Where State Laws Stand

Updated May 5, 2015

Q: In which states do same-sex couples have the freedom to marry?

A: Same-sex couples are able to marry in 37 states, the District of Columbia, and some counties in Missouri. The marriage states are: Alabama*, Alaska, Arizona, California, Colorado, Connecticut, Delaware, Florida, Hawaii, Idaho, Illinois, Iowa, Indiana, Kansas Maine, Maryland, Massachusetts, Minnesota, Montana, Nevada, New Hampshire, New Jersey, New Mexico, New York, North Carolina, Oklahoma, Oregon, Pennsylvania, Rhode Island, South Carolina, Vermont, Virginia, Utah, Washington, West Virginia, Wisconsin and Wyoming, as well as the District of Columbia. 

Same-sex couples are also currently able to marry in some Missouri counties (based on a pro-marriage ruling now on appeal).

Marriage licenses have been issued to same-sex couples in Arkansas and Michigan following court orders, but those orders are now either on hold or being challenged as they are considered by appellate courts. 

*A federal court has affirmed the freedom to marry - and both the 11th Circuit and Supreme Court have declined to impose a stay, but the Alabama Supreme Court has interfered, and couples are now seeking a class-action in federal court.

Q: In which states can same-sex couples attain some form of legal protection for their relationships?

A: Same-sex couples in 38 states plus the District of Columbia can receive some form of state-level protection for their relationships - whether marriage (AL, AK, AZ, CA, CO, CT, DC, DE, FL, HI, ID, IL, IA, IN, KS, ME, MD, MA, MN, MT, NH, NJ, NC, NM, NV, NY, OK, OR, PA, RI, SC, UT, VA, VT, WA, WV, WI, and WY) or respect for marriages legally performed in other states (MO). Same-sex couples can also marry in some MO counties.

Q: In which states have judges ruled in favor of the freedom to marry since the U.S. Supreme Court's ruling in Windsor?

A: There have been 65 victories for the freedom to marry since June 2013, with some of those rulings on hold pending appeal. In total, 70 marriage rulings have been issued since June '13. Six rulings have been issued by a federal appellate court (with 5 victories), forty-three rulings have been issued in federal court (with 41 victories), and twenty have been issued in state court (with 18 victories). Judges have upheld marriage discrimination at the 6th Circuit Court of Appeals (KY, MI, OH, TN), and in Puerto Rico, Louisiana, Tennessee and Florida.

For a full breakdown of all 65 wins, click here. For information on all pending marriage litigation, click here.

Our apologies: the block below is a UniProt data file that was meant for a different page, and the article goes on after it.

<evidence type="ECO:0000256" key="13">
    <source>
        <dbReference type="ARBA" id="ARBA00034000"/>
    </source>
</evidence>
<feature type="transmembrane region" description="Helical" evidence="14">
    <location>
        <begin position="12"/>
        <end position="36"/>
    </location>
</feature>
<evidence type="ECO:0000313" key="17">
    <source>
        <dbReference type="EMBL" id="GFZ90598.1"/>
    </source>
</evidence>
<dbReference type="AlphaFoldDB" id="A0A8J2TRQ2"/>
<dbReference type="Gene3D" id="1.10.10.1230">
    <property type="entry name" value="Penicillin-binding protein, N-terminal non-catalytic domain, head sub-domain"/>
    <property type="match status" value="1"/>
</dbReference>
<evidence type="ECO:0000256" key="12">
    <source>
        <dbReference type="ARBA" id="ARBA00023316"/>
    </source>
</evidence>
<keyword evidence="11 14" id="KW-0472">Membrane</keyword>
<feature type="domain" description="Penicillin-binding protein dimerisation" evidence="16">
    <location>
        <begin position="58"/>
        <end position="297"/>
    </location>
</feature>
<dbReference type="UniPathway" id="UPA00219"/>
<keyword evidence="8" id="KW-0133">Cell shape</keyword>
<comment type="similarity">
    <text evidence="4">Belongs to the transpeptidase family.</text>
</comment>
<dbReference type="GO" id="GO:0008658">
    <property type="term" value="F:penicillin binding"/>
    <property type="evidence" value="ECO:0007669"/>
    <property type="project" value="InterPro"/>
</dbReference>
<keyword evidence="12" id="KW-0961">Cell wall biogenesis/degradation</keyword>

Q: In which states have marriage legal cases been granted review by the United States Supreme Court?

In 2015, the United States Supreme Court reviewed the freedom to marry in legal cases emanating from four states: Kentucky, Michigan, Ohio, and Tennessee. Learn more about the freedom to marry at the Supreme Court here.

Q: Which states currently have laws - whether constitutional amendments or anti-marriage state statutes - that prohibit the freedom to marry or limit legal protections for same-sex relationships?

A: 13 states have laws or constitutional amendments that deny the freedom to marry to same-sex couples. These include 3 states with constitutional amendments prohibiting the freedom to marry and 10 states with constitutional amendments prohibiting the freedom to marry AND alternative forms of legal relationship protection. See the full break-down below. 

 
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To learn more about each state's laws or get involved, visit our state pages. For more on how marriage is moving forward in the remaining states that deny marriage to same-sex couples, click here.

Marriage (38 Jurisdictions)
Alabama*, Alaska, Arizona, California, Colorado, Connecticut, Delaware, District of Columbia, Florida**, Hawaii, Idaho, Illinois, Iowa, Kansas, Maine, Maryland, Massachusetts, Minnesota, Montana, Nevada, New Hampshire, New Jersey, New Mexico, New York, North Carolina, Oregon, Pennsylvania, Rhode Island, South Carolina, Vermont, Washington, West Virginia, Wisconsin, and Wyoming (* A federal court has affirmed the freedom to marry - and both the 11th Circuit and Supreme Court have declined to impose a stay, but the Alabama Supreme Court has interfered, and couples are now seeking a class-action in federal court. ** Marriage licenses being issued as case proceeds to appeal)

Marriages from Other States Respected (1 State)
Missouri

Anti-Marriage Federal Appellate Ruling; Pending Review by Supreme Court (4 States)
Kentucky, Michigan, Ohio, Tennessee

Pro-Marriage Ruling Issued by Judge, On Hold Pending Further Action (7 States)
Arkansas (2 rulings), Louisiana, Mississippi, Missouri, Nebraska (Set to take effect 3/9), South Dakota, Texas

Anti-Relationship Recognition Constitutional Amendments (10 states)*
Arkansas, Georgia, Kentucky, Louisiana, Michigan, Nebraska, North Dakota, Ohio, South Dakota, Texas

Anti-Marriage Constitutional Amendments (3 States)
Missouri, Mississippi, Tennessee

Anti-Marriage Laws or State Statutes (14 states)**
Alabama, Arkansas, Florida, Georgia, Kentucky, Louisiana, Michigan, Missouri, Mississippi, North Dakota, Ohio, South Dakota, Tennessee, Texas

* States where language goes beyond just marriage and affects other legal relationships, such as civil unions or domestic partnerships 

** This list includes states with laws or statutes that prohibit marriage. The list includes all states with constitutional amendments that prohibit marriage or relationship recognition for same-sex couples, with the exception of Nebraska.